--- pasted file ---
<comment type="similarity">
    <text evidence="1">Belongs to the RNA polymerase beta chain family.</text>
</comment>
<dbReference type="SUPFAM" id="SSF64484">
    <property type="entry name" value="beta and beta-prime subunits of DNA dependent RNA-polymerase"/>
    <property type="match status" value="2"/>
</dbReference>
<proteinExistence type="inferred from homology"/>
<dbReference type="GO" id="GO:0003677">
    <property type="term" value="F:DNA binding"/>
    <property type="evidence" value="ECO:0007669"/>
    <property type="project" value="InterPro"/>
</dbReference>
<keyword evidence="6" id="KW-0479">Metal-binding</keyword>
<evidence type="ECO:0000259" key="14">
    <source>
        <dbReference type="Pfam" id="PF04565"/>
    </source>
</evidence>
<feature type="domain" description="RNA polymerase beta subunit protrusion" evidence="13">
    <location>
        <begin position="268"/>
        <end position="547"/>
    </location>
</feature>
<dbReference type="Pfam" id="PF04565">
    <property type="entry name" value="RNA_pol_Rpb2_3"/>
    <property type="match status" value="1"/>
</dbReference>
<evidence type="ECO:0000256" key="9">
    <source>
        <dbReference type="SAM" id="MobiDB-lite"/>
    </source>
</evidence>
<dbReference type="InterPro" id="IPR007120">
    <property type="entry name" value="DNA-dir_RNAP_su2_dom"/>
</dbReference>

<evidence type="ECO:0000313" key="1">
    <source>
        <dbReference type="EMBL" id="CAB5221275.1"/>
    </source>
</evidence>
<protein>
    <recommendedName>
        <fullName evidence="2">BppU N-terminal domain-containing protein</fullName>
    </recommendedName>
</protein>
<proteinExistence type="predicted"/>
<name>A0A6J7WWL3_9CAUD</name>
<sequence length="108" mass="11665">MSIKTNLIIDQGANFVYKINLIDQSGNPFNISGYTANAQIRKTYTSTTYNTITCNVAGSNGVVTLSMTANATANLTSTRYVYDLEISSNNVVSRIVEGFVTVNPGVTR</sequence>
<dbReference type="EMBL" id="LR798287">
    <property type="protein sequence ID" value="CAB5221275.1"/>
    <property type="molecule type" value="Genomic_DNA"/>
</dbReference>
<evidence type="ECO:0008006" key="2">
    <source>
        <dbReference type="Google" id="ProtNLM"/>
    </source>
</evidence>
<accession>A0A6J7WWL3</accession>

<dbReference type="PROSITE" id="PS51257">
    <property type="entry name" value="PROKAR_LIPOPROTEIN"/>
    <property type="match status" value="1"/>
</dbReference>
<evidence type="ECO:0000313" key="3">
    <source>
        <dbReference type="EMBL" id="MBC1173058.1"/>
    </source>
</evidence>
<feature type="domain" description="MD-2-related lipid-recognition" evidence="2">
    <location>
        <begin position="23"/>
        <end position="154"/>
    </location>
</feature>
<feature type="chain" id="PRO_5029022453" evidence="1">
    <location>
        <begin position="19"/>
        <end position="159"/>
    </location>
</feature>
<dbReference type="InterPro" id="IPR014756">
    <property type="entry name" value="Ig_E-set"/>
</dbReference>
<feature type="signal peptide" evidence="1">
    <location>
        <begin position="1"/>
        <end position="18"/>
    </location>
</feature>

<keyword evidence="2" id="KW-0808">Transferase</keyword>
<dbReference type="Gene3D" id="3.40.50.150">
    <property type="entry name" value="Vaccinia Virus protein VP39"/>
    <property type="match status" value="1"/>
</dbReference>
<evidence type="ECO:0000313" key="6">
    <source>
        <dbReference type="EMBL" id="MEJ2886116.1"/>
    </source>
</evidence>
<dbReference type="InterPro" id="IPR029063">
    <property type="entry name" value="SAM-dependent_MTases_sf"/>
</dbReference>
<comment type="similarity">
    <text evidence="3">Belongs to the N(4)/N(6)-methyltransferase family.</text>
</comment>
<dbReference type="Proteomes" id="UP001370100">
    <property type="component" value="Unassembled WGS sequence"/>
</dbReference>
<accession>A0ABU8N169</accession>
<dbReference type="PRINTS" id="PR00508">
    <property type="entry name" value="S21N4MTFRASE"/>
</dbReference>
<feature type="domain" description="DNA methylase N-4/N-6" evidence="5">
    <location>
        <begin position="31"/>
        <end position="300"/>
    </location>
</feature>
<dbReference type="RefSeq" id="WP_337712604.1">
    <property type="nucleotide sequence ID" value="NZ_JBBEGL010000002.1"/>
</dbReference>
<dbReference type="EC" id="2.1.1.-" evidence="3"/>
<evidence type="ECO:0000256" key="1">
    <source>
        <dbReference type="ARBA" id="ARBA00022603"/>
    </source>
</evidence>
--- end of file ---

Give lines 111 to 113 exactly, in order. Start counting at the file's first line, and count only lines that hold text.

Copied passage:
<dbReference type="PRINTS" id="PR00508">
    <property type="entry name" value="S21N4MTFRASE"/>
</dbReference>